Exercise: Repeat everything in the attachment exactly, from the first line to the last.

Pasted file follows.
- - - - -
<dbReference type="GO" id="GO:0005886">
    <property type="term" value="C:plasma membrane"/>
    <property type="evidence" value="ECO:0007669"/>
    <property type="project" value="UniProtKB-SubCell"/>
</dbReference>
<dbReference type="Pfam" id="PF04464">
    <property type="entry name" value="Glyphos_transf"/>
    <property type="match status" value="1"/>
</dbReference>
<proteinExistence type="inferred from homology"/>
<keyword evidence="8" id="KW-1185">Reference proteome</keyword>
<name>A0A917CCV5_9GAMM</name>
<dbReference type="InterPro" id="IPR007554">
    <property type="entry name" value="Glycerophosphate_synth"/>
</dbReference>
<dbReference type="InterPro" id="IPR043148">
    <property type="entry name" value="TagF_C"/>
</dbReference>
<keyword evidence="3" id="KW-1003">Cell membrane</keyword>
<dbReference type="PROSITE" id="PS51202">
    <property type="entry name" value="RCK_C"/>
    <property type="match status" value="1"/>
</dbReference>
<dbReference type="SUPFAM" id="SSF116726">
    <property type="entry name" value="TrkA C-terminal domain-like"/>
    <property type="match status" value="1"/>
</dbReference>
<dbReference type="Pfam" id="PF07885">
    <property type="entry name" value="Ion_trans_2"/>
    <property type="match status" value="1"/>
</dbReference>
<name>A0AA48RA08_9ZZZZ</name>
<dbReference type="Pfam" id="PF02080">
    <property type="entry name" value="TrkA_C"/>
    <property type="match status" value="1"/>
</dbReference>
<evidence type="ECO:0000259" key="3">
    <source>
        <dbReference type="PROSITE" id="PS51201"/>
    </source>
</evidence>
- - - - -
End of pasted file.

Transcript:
<dbReference type="GO" id="GO:0005886">
    <property type="term" value="C:plasma membrane"/>
    <property type="evidence" value="ECO:0007669"/>
    <property type="project" value="UniProtKB-SubCell"/>
</dbReference>
<dbReference type="Pfam" id="PF04464">
    <property type="entry name" value="Glyphos_transf"/>
    <property type="match status" value="1"/>
</dbReference>
<proteinExistence type="inferred from homology"/>
<keyword evidence="8" id="KW-1185">Reference proteome</keyword>
<name>A0A917CCV5_9GAMM</name>
<dbReference type="InterPro" id="IPR007554">
    <property type="entry name" value="Glycerophosphate_synth"/>
</dbReference>
<dbReference type="InterPro" id="IPR043148">
    <property type="entry name" value="TagF_C"/>
</dbReference>
<keyword evidence="3" id="KW-1003">Cell membrane</keyword>
<dbReference type="PROSITE" id="PS51202">
    <property type="entry name" value="RCK_C"/>
    <property type="match status" value="1"/>
</dbReference>
<dbReference type="SUPFAM" id="SSF116726">
    <property type="entry name" value="TrkA C-terminal domain-like"/>
    <property type="match status" value="1"/>
</dbReference>
<dbReference type="Pfam" id="PF07885">
    <property type="entry name" value="Ion_trans_2"/>
    <property type="match status" value="1"/>
</dbReference>
<name>A0AA48RA08_9ZZZZ</name>
<dbReference type="Pfam" id="PF02080">
    <property type="entry name" value="TrkA_C"/>
    <property type="match status" value="1"/>
</dbReference>
<evidence type="ECO:0000259" key="3">
    <source>
        <dbReference type="PROSITE" id="PS51201"/>
    </source>
</evidence>